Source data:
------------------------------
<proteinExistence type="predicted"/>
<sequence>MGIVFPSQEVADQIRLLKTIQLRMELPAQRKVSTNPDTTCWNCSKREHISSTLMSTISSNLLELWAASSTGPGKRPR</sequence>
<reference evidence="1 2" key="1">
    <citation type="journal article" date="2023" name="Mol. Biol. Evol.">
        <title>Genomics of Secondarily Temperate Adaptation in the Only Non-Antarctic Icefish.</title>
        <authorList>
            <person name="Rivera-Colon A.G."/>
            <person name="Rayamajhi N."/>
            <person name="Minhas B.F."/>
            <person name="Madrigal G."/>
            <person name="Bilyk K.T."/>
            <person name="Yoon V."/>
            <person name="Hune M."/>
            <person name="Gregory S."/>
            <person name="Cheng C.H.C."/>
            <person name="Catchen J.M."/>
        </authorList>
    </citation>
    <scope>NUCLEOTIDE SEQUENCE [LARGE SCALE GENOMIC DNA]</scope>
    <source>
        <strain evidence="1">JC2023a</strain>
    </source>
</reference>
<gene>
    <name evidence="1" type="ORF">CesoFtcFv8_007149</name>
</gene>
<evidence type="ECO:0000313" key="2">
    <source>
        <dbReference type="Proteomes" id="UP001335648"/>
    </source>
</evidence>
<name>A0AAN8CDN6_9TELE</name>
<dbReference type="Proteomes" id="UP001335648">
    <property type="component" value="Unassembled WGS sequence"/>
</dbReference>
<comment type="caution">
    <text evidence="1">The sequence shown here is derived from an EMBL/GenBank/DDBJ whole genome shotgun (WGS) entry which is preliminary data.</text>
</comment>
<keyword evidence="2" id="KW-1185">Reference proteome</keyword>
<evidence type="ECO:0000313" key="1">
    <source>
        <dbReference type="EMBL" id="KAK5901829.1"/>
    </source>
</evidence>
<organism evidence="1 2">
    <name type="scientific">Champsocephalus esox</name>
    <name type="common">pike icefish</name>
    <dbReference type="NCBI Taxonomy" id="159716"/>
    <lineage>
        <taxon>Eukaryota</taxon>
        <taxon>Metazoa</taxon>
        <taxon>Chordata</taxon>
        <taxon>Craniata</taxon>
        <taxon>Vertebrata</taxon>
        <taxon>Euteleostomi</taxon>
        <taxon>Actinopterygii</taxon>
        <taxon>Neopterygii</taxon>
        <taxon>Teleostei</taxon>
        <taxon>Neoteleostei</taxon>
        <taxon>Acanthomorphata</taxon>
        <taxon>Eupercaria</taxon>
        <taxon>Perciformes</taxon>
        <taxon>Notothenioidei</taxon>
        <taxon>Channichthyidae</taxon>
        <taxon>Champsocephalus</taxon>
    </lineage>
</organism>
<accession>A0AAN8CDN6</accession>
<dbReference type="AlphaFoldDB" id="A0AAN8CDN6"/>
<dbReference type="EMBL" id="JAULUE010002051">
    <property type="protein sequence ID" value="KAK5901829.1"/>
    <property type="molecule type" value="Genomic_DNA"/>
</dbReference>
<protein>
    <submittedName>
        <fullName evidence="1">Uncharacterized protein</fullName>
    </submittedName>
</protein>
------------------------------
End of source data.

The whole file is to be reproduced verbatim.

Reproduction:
<proteinExistence type="predicted"/>
<sequence>MGIVFPSQEVADQIRLLKTIQLRMELPAQRKVSTNPDTTCWNCSKREHISSTLMSTISSNLLELWAASSTGPGKRPR</sequence>
<reference evidence="1 2" key="1">
    <citation type="journal article" date="2023" name="Mol. Biol. Evol.">
        <title>Genomics of Secondarily Temperate Adaptation in the Only Non-Antarctic Icefish.</title>
        <authorList>
            <person name="Rivera-Colon A.G."/>
            <person name="Rayamajhi N."/>
            <person name="Minhas B.F."/>
            <person name="Madrigal G."/>
            <person name="Bilyk K.T."/>
            <person name="Yoon V."/>
            <person name="Hune M."/>
            <person name="Gregory S."/>
            <person name="Cheng C.H.C."/>
            <person name="Catchen J.M."/>
        </authorList>
    </citation>
    <scope>NUCLEOTIDE SEQUENCE [LARGE SCALE GENOMIC DNA]</scope>
    <source>
        <strain evidence="1">JC2023a</strain>
    </source>
</reference>
<gene>
    <name evidence="1" type="ORF">CesoFtcFv8_007149</name>
</gene>
<evidence type="ECO:0000313" key="2">
    <source>
        <dbReference type="Proteomes" id="UP001335648"/>
    </source>
</evidence>
<name>A0AAN8CDN6_9TELE</name>
<dbReference type="Proteomes" id="UP001335648">
    <property type="component" value="Unassembled WGS sequence"/>
</dbReference>
<comment type="caution">
    <text evidence="1">The sequence shown here is derived from an EMBL/GenBank/DDBJ whole genome shotgun (WGS) entry which is preliminary data.</text>
</comment>
<keyword evidence="2" id="KW-1185">Reference proteome</keyword>
<evidence type="ECO:0000313" key="1">
    <source>
        <dbReference type="EMBL" id="KAK5901829.1"/>
    </source>
</evidence>
<organism evidence="1 2">
    <name type="scientific">Champsocephalus esox</name>
    <name type="common">pike icefish</name>
    <dbReference type="NCBI Taxonomy" id="159716"/>
    <lineage>
        <taxon>Eukaryota</taxon>
        <taxon>Metazoa</taxon>
        <taxon>Chordata</taxon>
        <taxon>Craniata</taxon>
        <taxon>Vertebrata</taxon>
        <taxon>Euteleostomi</taxon>
        <taxon>Actinopterygii</taxon>
        <taxon>Neopterygii</taxon>
        <taxon>Teleostei</taxon>
        <taxon>Neoteleostei</taxon>
        <taxon>Acanthomorphata</taxon>
        <taxon>Eupercaria</taxon>
        <taxon>Perciformes</taxon>
        <taxon>Notothenioidei</taxon>
        <taxon>Channichthyidae</taxon>
        <taxon>Champsocephalus</taxon>
    </lineage>
</organism>
<accession>A0AAN8CDN6</accession>
<dbReference type="AlphaFoldDB" id="A0AAN8CDN6"/>
<dbReference type="EMBL" id="JAULUE010002051">
    <property type="protein sequence ID" value="KAK5901829.1"/>
    <property type="molecule type" value="Genomic_DNA"/>
</dbReference>
<protein>
    <submittedName>
        <fullName evidence="1">Uncharacterized protein</fullName>
    </submittedName>
</protein>